With less than six weeks before the Sochi Games, athletes around the globe are intensely focused on qualifying for the Olympics. But some are also keeping an eye on the terror threats in Russia.
In the aftermath of two suicide bombings within 24 hours which killed at least 31 people in a southern Russia city, two-time gold medalist Seth Wescott doesn’t think he’ll attend Opening Ceremonies if he qualifies in snowboardcross.
“It definitely concerns me,” Wescott said Monday in his hometown, Carrabassett Valley, Maine. “I don’t want to be pessimistic about it. … I think you’re watching events start to happen. It’s a country that’s had massive amounts of internal strife that has manifested itself into actual combat. We’re not far away from where a lot of that has gone on in their country. It’s definitely a concern.”
Monday bombing: 14 killed from bomber on bus
Even so, the International Olympic Committee and the U.S. Olympic Committee didn’t express additional alarm after a suicide bomber on a bus early Monday in Volgograd killed at least 14 people and left nearly 30 wounded. A day earlier another suicide bombing killed at least 17 at a railway station in the city.
IOC president Thomas Bach said he is confident Russia will deliver “a safe and secure Games in Sochi.” The USOC said in a statement that safety is always a concern and “the Sochi Games are no different in that regard.”
For Wescott, 37, these Games are different in a substantial way. They have become more about human rights violations and political unrest and less about sport and spectacle. “For me it’s become a different thing,” said Wescott, also outspoken in his opposition to Russia’s anti-gay laws. “I’ve had the pinnacle experience of what you can have at the Olympics both times I’ve gone. There’s something about these Games. None of those questions were asked in Vancouver or Torino; it just seems like there’s a lot if negativity around these Games. That’s really unfortunate because It should be this global celebration.”
Others such as figure skater Ross Miner, hoping to go to his first Olympics, said he isn’t concerned because security is such a priority for the IOC and host country. “I don’t worry given the history of the Olympics and the tragedy that occurred in Munich, the IOC takes this very seriously,” Miner said. He experienced the high-level measures this season competing at a World Cup event in Russia. “Everyone had to put everything through metal detectors, even the athletes,” he said.
Russia has pledged to spare no expense when it comes to security. With a $ 50 billion budget, the Sochi Olympics will be the most expensive in history and is preparing to host the “safest games ever,” according to Sochi organizing committee president Dmitry Chernyshenko.
“We should recognize the global threat is terrorism and terrorism has no boundaries,” Chernyshenko told USA TODAY Sports last month. “There’s no difference between Vancouver or London or wherever. During the Salt Lake Games, the security was on highest level after 9/11. I can tell you from the early stages, a constructive dialogue between the security agencies of Russia and USA was established. The authorities are in close cooperation, combining efforts to help Russia provide the safest games.”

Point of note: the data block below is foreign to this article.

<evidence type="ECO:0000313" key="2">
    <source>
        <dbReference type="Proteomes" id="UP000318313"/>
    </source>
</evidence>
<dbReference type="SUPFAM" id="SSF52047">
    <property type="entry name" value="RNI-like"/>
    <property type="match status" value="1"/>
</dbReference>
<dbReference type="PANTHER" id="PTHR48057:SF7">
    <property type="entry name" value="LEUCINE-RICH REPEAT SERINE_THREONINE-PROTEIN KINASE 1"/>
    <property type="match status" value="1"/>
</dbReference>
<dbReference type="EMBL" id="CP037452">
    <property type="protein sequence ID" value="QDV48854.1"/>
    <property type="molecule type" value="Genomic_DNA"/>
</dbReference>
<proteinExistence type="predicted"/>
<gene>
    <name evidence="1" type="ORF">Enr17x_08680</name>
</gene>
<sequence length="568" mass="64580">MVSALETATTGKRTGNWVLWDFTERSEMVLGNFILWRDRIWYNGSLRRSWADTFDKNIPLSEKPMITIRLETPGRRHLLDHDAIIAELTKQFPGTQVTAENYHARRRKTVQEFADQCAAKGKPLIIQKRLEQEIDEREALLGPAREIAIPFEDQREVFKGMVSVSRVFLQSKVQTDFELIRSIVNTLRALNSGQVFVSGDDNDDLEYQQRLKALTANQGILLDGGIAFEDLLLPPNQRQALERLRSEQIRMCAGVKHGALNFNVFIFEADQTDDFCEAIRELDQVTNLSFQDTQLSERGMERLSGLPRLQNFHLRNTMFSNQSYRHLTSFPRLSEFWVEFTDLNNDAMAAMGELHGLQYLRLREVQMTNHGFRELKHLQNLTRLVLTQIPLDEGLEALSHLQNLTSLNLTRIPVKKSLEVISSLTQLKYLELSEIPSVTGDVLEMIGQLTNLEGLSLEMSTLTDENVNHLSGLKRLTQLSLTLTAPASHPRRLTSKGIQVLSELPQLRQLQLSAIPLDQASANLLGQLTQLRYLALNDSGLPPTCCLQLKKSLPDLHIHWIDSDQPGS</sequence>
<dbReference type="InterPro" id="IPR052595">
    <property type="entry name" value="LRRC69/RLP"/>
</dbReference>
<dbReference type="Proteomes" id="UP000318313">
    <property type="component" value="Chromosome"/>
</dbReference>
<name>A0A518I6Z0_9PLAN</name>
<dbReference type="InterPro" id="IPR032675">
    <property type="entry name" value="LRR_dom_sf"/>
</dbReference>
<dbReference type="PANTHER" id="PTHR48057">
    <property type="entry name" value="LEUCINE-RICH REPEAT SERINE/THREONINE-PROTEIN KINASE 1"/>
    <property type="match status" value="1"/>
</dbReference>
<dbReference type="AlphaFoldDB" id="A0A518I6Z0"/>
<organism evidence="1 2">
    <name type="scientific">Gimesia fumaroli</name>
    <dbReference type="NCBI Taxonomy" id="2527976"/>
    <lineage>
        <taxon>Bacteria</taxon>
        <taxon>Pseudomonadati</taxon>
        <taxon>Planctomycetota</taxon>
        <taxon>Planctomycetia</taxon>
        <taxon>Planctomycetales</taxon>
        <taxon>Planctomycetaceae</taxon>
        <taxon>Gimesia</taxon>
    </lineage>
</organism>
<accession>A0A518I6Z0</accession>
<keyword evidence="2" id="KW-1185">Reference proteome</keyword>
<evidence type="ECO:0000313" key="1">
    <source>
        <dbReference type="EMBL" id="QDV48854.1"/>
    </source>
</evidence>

The attacks occurred in Volgograd, a major rail hub in southern Russia and a main transit point for people traveling by train to Sochi. Each day, thousands of people use the station in the city once called Stalingrad. It is about 400 miles northeast of Sochi.
The blasts are believed to be linked but no one immediately claimed responsibility for the attacks, which came several months after Chechen rebel leader Doku Umarov called for attacks against civilian targets in Russia. Umarov, leader of a terrorist group that calls itself the Caucasus Emirate, has called on Muslims to disrupt the Olympics.
The method and targets of the recent attacks, security analysts say, underscore the difficulty of detecting such plots before they are executed in well-traveled public places.
“It is so difficult to secure places like this, where literally thousands are converging every single day,” said Ray Mey, a former FBI counter-terrorism official who helped coordinate security for the Salt Lake and Turin, Italy Winter Games. “I suspect that (Russian officials) have all the people they know about under close watch.”
Others going to Sochi have been too focused on the puck or the goal to notice terror threats. “I haven’t followed it closely enough just because I’ve been watching hockey instead of watching world news,” said Mike Babcock, who will coach Canada’s men’s hockey team. “Obviously, I have to get a little bit informed.
“You know, when anything like this goes on in the world, it’s saddening, because it’s hard to believe that intelligent people can’t find a better way to go about making the world a better place than that. Makes no sense to me.”
Red Wing Jimmy Howard, expected to be one of three goalies on Team USA, said he was unaware of the events. His teammate, Johan Franzen of Sweden, added “bombs are scary, but I’m sure after this their security will be higher. I think they’re going to do everything they can to make it as safe as they can.”
Contributing: Roxanna Scott, Kevin Johnson and Helene Elliott